Gymnification of the outdoors. 

If a tree falls in the forest, and no one is there to hear it, does it make a sound?

It’s an old and wonderful thought experiment: can something exist without being perceived by consciousness? But today there is a new, even more perplexing metaphysical question popping up on Bozeman’s mountain trails:

If a gal runs to the top of a mountain, but there is no Fitbit recording her heartrate, is her heart really pounding? Does the mountain matter? Is she really alive at all?

To pose another important question, and at the risk of sounding crusty: Have we really reached a point at which we are unable to tell when we’re working hard? And more philosophically, have mountains become just another piece of gym equipment?

Your superpower, Larry, is huffing Oreos and still being able trail-run regularly, at a pretty decent clip.

I’m confident that when my heart is thumping in my chest, and I’m heaving for oxygen, and sweat is running from my body, that I’m working. Calories are burning. Muscles are building. Neurons are firing. Good things all. Generally, however, I’m in the mountains for more than fitness reasons. How does a heartrate monitor, pace-tracker, or lap-counter quantify the caloric value of a sunrise or sunset, a wild-animal encounter, or the sound of thunder on the horizon? What if I climb a mountain, and at the top my Lifestyle Improvement Device tells me I didn’t accomplish a whole lot? “Only 750 calories burned,” it might say. “Max heartrate of 120 BPM—try harder.” Is maintaining our target heartrate the only purpose of climbing a mountain? Is our primary reward the external validation of hitting a fitness threshold?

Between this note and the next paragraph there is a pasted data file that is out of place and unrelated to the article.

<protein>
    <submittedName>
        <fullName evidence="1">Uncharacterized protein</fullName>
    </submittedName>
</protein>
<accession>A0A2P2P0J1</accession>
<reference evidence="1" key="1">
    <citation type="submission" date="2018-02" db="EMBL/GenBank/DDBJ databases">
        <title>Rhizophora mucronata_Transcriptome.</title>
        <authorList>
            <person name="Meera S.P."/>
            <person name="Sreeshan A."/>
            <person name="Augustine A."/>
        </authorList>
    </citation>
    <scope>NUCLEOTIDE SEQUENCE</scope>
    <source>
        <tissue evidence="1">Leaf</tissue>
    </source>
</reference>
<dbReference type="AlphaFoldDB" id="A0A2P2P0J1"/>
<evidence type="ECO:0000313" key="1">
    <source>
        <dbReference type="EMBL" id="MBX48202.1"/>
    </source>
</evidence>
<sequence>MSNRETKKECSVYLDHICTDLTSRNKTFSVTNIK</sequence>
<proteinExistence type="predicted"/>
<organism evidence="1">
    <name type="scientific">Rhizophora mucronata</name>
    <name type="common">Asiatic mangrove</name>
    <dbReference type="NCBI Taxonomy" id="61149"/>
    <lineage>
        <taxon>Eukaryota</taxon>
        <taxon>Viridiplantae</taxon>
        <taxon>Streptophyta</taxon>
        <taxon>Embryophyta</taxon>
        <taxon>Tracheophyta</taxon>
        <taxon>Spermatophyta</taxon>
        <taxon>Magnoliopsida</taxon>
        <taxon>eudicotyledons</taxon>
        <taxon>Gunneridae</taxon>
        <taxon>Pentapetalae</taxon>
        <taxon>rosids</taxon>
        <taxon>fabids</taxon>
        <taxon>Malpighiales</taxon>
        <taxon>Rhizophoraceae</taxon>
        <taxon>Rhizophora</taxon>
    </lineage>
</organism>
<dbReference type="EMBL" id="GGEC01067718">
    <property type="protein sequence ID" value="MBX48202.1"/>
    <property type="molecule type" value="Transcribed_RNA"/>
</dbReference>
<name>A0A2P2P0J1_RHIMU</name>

I understand how tracking one’s heartrate might be important for professional mountain runner Killian Jornet, who is by all outward appearances and for all practical purposes a bionic superhuman bred, trained, and paid specifically to resemble a sprinting snow leopard. But let’s be honest here. I’m not Killian. You’re not Killian. There is no one in Montana like Killian, because if there were, we’d be consuming his or her awesomeness in slick YouTube ads for Fitbit watches.

No, you’re Larry, who humps up the M trail three or four days a week (which is awesome), likes birds, and sometimes accidentally eats an entire sleeve of Oreos, and then blames the kids. And that’s okay. You’re doing great. Do you really need to compulsively check your Fitbit like it might contain the secret codes to unlocking your superpower? Your superpower, Larry, is huffing Oreos and still being able trail-run regularly, at a pretty decent clip. Go with it. And stop to watch the birds sometimes—it’s nice, despite what your device might say about your diminishing average beats per minute. But hey, that’s just my take on the subject. I’ll leave you with one more metaphysical query:

If the gym is the gym, and the mountains are the gym too, then what the heck are we training for?